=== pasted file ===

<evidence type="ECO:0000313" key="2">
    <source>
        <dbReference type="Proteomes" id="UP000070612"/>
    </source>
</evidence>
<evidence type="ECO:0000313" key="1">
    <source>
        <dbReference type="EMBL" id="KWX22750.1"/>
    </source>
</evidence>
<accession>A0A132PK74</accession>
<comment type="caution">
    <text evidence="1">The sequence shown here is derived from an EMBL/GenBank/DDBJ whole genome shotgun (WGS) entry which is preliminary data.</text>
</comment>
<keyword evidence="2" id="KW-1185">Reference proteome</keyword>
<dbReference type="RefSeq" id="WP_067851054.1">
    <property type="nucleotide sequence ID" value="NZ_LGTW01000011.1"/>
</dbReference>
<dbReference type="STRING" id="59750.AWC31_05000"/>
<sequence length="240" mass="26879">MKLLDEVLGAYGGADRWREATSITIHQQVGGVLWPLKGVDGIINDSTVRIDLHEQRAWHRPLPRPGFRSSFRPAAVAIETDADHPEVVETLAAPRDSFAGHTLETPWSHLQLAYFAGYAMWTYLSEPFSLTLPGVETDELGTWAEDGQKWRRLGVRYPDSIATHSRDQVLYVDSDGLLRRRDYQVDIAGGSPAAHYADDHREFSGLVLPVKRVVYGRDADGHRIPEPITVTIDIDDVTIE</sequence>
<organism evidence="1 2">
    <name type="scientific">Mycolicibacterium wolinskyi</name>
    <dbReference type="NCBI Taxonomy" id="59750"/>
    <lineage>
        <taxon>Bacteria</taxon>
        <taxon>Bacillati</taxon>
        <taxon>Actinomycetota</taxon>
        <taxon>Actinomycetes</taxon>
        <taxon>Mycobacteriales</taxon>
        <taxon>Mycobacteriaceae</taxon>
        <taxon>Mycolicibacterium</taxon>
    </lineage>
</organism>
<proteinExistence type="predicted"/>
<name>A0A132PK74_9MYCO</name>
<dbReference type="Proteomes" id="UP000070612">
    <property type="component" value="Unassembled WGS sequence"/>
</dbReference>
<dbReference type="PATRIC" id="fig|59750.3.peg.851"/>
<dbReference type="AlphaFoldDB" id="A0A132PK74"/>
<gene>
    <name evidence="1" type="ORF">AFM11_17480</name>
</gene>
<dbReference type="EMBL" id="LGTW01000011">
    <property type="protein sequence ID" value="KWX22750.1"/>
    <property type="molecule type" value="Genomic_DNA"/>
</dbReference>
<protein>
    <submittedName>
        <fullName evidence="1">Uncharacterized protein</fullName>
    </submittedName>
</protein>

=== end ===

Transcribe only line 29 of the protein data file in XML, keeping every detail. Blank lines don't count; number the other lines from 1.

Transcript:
        <taxon>Mycobacteriales</taxon>